Ecologist and carbon cycle scientist Merritt Turetsky has been named the director of INSTAAR and will step into her new role in January. Vice Chancellor for Research & Innovation Terri Fiez appointed Turetsky following the recommendation of the INSTAAR Directorate.
INSTAAR interim director Gifford Miller said, “Merritt Turetsky was the unanimous choice of the INSTAAR Directorate to become the new director of the Institute following an international search. She brings expertise in peat-dominated permafrost regions of the Arctic that provides new connections with established research expertise within INSTAAR.”
Turetsky conducts fundamental research addressing interactions between northern ecosystems and climate that also is relevant to carbon regulation and policies. She and her students use a variety of approaches, from long-term experiments and paleoreconstructions to remote sensing and simple models, to better understand the resilience of northern communities and ecosystems to environmental change. A self-proclaimed “fire chaser,” much of her work investigates disturbances such as wildfire and permafrost thaw, and how these events are affecting the landscape, food security, and water quality for people in the North.
She is currently associate professor and holds a Canada Research Chair in the Department of Integrative Biology at the University of Guelph. Turetsky has played leading roles in the Permafrost Carbon Network, NASA's ABoVE campaign, and the recently formed Canadian Permafrost Association. She sits on the executive committees of several international research networks and is a senior scientist with the Bonanza Creek LTER Program. She is also a Web of Science Highly Cited researcher, ranking in the top one percent of her field by citations.
A gifted communicator, Turetsky created and hosts the Science Unscrambled segment on CTV’s Your Morning Program in Canada. She recently was selected as a AAAS Leshner Science Engagement Fellow.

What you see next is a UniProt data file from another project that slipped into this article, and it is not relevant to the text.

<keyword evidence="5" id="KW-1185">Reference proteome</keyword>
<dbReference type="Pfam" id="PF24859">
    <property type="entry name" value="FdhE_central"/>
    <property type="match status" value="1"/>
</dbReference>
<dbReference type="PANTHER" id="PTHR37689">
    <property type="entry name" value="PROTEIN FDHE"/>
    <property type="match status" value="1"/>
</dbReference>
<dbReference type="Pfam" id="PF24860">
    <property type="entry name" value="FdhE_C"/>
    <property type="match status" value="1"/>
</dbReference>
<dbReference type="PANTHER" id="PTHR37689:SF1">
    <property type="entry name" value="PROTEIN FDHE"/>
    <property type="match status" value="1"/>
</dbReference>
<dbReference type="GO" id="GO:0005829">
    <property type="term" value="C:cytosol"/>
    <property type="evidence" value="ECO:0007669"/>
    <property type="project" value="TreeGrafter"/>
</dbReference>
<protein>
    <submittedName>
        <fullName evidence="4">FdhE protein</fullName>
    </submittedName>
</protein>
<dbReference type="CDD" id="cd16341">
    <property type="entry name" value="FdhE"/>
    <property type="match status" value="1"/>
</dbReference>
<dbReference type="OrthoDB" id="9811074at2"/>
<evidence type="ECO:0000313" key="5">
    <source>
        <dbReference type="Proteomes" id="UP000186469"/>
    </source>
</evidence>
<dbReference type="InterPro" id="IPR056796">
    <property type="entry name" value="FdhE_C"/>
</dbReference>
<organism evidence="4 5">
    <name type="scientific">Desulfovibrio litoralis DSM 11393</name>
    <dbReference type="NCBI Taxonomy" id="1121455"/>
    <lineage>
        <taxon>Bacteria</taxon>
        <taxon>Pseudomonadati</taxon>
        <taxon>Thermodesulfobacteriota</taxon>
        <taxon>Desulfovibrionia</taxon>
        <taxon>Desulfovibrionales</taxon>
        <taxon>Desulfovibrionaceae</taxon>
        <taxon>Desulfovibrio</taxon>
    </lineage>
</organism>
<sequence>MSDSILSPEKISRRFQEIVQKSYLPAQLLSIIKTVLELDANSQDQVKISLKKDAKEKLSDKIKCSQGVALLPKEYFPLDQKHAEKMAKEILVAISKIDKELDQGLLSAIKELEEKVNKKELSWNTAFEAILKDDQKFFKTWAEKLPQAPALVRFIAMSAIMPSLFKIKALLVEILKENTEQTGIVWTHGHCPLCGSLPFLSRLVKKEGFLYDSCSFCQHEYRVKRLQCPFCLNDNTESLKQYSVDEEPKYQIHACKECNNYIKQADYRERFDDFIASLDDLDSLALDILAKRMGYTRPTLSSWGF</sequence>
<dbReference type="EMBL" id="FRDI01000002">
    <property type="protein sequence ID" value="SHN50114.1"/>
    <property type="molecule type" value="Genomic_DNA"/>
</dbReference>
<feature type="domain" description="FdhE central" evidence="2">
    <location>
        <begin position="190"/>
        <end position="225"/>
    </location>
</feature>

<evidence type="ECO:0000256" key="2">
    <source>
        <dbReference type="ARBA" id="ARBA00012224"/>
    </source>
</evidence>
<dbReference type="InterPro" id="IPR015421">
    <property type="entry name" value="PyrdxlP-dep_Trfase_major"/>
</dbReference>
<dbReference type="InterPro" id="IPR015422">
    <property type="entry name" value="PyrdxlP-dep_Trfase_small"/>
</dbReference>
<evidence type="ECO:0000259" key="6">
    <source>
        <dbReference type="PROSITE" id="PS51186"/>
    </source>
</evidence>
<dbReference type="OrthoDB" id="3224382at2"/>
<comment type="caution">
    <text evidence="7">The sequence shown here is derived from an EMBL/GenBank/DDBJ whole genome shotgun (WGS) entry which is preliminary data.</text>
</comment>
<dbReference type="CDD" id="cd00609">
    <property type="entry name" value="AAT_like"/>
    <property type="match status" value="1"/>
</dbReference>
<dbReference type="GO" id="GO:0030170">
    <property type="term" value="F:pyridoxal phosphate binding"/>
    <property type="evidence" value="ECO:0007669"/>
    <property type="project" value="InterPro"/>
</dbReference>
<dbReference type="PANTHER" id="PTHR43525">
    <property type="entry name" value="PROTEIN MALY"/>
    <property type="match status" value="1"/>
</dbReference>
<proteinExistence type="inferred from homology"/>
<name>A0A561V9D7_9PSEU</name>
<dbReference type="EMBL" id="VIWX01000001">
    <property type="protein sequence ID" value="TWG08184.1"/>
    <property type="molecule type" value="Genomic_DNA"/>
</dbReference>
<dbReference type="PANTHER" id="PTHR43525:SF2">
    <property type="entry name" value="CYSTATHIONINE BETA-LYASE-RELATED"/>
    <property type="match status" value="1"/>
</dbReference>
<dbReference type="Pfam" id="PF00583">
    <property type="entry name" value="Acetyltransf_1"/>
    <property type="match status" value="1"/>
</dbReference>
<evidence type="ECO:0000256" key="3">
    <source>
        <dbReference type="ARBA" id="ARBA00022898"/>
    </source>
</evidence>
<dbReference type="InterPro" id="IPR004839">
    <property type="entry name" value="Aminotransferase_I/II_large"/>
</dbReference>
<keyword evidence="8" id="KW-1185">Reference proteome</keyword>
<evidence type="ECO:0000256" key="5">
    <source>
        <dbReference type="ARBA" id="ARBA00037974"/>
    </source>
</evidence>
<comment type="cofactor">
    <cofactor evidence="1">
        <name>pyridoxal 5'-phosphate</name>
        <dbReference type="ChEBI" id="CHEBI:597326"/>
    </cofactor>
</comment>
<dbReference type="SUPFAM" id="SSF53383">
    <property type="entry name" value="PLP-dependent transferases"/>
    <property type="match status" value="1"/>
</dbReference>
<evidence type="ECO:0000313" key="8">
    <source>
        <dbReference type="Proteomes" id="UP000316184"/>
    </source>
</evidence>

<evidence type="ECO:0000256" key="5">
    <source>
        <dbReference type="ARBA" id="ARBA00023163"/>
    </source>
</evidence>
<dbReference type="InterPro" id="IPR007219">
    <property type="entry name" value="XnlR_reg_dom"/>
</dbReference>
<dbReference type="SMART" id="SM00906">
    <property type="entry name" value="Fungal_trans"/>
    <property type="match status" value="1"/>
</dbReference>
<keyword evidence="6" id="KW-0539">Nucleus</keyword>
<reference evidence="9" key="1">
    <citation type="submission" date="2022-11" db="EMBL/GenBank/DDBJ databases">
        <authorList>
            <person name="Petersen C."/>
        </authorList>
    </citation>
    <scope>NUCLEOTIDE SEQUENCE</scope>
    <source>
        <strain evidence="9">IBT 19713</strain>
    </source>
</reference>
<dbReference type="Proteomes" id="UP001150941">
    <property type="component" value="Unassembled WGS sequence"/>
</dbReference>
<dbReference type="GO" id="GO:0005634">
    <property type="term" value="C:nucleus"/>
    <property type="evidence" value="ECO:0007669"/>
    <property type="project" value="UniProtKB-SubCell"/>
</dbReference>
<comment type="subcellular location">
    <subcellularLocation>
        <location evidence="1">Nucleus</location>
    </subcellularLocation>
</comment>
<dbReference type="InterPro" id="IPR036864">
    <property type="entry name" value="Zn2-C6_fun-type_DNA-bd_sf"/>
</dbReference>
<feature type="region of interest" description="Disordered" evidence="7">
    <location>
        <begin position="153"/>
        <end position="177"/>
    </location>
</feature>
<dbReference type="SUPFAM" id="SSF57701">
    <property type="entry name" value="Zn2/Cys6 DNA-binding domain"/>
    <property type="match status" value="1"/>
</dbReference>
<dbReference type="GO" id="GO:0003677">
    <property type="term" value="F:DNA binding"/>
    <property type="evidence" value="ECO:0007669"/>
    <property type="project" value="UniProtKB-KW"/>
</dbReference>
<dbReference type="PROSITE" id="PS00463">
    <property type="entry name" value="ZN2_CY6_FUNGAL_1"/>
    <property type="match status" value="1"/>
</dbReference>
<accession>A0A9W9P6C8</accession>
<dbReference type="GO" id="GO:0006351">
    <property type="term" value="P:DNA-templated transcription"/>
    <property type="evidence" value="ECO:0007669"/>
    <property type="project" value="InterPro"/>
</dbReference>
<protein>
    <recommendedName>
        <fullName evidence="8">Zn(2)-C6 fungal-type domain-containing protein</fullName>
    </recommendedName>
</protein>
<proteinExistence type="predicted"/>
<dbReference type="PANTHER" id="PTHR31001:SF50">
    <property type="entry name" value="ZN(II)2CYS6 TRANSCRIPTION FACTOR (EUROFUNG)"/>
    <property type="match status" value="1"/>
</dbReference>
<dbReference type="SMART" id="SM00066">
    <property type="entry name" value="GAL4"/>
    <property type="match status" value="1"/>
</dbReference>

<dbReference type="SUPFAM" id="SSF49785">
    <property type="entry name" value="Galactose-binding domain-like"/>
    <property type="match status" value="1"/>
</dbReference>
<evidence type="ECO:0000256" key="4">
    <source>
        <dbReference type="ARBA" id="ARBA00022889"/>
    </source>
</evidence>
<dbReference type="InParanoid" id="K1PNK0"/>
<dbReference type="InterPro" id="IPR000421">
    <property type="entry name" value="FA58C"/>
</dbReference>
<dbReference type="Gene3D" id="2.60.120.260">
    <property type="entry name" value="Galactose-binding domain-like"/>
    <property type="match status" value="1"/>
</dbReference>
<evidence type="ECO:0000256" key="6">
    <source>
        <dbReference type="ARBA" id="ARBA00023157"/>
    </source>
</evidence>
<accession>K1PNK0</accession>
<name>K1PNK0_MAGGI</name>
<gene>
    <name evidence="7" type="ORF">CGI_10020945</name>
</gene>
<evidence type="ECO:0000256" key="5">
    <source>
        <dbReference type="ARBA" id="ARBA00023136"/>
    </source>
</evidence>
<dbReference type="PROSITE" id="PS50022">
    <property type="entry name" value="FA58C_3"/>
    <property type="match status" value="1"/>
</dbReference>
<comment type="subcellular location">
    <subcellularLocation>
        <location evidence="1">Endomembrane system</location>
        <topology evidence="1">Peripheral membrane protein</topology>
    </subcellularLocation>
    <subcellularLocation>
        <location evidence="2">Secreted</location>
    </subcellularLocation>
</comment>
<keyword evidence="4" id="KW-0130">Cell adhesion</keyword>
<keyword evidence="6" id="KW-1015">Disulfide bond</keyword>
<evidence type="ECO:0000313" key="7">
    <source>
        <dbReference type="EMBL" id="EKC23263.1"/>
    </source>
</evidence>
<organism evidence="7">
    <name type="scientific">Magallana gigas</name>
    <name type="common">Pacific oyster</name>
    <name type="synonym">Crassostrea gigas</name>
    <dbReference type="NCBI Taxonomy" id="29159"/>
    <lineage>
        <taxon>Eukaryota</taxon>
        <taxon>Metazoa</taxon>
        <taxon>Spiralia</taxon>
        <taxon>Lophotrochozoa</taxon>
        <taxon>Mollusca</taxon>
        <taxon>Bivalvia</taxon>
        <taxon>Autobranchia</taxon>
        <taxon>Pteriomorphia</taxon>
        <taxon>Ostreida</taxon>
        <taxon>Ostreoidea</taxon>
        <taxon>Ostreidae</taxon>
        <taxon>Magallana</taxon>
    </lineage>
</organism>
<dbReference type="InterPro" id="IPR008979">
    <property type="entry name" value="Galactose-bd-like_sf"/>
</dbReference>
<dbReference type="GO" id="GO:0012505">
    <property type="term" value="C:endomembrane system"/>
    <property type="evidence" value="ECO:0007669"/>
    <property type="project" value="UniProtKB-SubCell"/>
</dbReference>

“Merritt brings an inspiring vision for the future of INSTAAR and we couldn’t be more excited about her arrival in January,” says Fiez.
Turetsky plans to immerse herself in the make-up of INSTAAR and sister institutes like CIRES during her first months. “I will be doing a lot of talking and brainstorming with people, and I know that together we will chart a forward-thinking path for INSTAAR that connects our collective values with strategic goals,” says Turetsky. “What do we stand for? What is important to us as academics, mentors and teachers, communicators, and as people? There has never been a better time to align values with research vision. Doing so will ensure that our research has the most impact to help people.”
INSTAAR is CU Boulder’s oldest research institute, with historic strengths in polar and alpine regions. Current research topics address environmental challenges that span local, regional, and global scales, and include Quaternary and modern environments, human and ecosystem ecology, biogeochemistry, landscape evolution, hydrology, oceanography, and climate.
“What excites me most is the opportunity to work with a group of people that encompass such diverse research topics but who are knitted together by a common way of thinking about Earth systems,” said Turetsky. “I am honored to join a broad academic community at CU that values interdisciplinary work and community building.”